After finishing my degree in philosophy, I needed a career. I have no regrets pursuing my MBA at Stanford and in the various experiences that followed from that choice. Would I have done the same thing if I had, say, a trust fund paying my living expenses? Probably not. But I am more of a person today for the intellectual rigor I assimilated at the Boston Consulting Group and McKinsey, or for doing an IPO on the New York Stock Exchange. I could list many benefits I gained from these experiences, but I will cite one. The microeconomic modeling and game theory analysis I learned at the Boston Consulting Group has helped me explain developments in the history of music that I would never have understood if I had spent my entire life in the arts.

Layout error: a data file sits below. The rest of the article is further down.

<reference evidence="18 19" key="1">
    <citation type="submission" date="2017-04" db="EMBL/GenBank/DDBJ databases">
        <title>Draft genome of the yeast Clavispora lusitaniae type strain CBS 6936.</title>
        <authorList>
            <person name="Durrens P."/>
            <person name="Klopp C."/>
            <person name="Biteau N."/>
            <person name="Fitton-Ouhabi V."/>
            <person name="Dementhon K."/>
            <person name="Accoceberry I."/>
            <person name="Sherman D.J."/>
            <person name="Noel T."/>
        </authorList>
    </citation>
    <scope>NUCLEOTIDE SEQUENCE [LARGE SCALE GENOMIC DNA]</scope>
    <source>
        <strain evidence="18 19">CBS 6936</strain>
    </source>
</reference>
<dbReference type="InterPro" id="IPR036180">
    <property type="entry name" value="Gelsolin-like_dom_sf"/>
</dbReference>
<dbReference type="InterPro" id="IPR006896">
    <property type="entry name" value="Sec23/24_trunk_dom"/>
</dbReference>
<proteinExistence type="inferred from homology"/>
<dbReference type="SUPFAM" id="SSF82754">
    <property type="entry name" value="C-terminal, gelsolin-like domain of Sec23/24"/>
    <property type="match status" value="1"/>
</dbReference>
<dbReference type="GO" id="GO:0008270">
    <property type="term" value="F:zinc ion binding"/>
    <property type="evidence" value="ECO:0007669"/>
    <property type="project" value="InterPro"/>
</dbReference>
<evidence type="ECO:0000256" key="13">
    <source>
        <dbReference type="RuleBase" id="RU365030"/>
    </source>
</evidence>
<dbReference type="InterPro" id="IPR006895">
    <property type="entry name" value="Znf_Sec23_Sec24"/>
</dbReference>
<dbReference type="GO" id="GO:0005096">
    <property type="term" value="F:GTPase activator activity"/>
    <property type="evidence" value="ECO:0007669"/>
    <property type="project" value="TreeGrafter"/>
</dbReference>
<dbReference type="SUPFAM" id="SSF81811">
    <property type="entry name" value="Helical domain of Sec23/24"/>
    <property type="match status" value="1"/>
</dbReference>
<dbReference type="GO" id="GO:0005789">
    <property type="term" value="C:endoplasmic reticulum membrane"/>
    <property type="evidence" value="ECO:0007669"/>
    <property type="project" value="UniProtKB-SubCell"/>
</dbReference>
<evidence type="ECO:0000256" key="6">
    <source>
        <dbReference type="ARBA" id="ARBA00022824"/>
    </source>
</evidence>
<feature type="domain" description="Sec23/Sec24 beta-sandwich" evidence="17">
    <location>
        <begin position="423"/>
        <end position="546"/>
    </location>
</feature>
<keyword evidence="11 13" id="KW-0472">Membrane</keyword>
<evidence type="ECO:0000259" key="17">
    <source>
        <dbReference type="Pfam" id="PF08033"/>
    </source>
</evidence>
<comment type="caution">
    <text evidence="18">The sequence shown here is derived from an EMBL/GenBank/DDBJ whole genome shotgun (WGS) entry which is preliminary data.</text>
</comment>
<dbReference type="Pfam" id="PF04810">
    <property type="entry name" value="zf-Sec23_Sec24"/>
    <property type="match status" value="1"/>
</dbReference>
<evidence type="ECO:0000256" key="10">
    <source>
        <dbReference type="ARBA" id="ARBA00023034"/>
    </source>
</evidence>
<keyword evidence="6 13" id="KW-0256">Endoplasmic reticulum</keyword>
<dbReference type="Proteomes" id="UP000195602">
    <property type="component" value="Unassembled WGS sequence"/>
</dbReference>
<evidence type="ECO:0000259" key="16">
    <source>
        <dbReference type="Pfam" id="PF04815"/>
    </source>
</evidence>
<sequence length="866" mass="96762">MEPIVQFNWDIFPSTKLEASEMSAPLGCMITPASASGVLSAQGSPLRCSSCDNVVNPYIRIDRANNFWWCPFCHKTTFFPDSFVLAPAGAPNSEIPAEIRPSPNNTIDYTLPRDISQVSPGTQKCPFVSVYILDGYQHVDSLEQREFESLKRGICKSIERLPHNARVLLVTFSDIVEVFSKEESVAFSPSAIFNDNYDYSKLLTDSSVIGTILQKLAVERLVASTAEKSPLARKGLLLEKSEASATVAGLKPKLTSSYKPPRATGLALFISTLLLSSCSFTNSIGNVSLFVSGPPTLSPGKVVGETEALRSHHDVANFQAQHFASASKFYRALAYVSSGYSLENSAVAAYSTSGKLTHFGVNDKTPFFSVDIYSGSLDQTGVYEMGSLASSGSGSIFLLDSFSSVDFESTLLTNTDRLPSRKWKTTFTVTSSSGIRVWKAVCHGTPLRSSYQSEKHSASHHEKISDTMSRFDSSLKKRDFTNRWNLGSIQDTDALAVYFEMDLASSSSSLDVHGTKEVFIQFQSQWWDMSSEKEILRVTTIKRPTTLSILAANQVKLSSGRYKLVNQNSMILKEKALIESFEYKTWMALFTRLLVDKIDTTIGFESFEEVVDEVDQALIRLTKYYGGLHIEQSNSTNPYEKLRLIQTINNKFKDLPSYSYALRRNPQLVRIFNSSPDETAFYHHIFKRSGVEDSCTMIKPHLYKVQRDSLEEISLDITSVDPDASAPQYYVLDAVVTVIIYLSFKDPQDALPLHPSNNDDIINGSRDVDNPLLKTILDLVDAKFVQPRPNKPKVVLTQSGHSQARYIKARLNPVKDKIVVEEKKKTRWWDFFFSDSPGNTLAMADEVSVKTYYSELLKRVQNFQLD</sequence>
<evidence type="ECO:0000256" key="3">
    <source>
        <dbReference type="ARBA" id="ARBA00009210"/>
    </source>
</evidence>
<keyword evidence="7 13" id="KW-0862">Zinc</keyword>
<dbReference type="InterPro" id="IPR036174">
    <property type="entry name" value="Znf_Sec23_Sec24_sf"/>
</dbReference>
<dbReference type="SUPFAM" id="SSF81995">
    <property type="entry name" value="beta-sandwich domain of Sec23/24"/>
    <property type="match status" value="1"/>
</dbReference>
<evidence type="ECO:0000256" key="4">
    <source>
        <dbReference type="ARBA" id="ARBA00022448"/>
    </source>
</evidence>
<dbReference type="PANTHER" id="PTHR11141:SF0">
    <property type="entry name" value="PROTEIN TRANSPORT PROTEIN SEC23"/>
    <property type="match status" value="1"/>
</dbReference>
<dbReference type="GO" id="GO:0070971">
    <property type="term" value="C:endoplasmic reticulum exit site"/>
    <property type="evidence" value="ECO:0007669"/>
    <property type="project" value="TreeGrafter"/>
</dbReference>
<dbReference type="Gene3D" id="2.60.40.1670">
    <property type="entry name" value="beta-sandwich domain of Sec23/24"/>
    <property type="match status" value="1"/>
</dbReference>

On the other hand, I knew that I couldn’t allow the financial opportunities of the business world sway me from my music projects. Shortly before my thirtieth birthday I had a huge choice to make. The Boston Consulting Group wanted me to move to New York and advise their corporate clients, and that same week Stanford University asked me to teach jazz and work alongside artist-in-residence Stan Getz. The consulting job paid ten times the teaching job—I’m not exaggerating. But this was an easy decision to make. A few weeks later I started teaching at Stanford. I always lived modestly so I could make these kinds of choices.
Ted Gioia. NB: living modestly gives you the freedom to make the choices you want to make.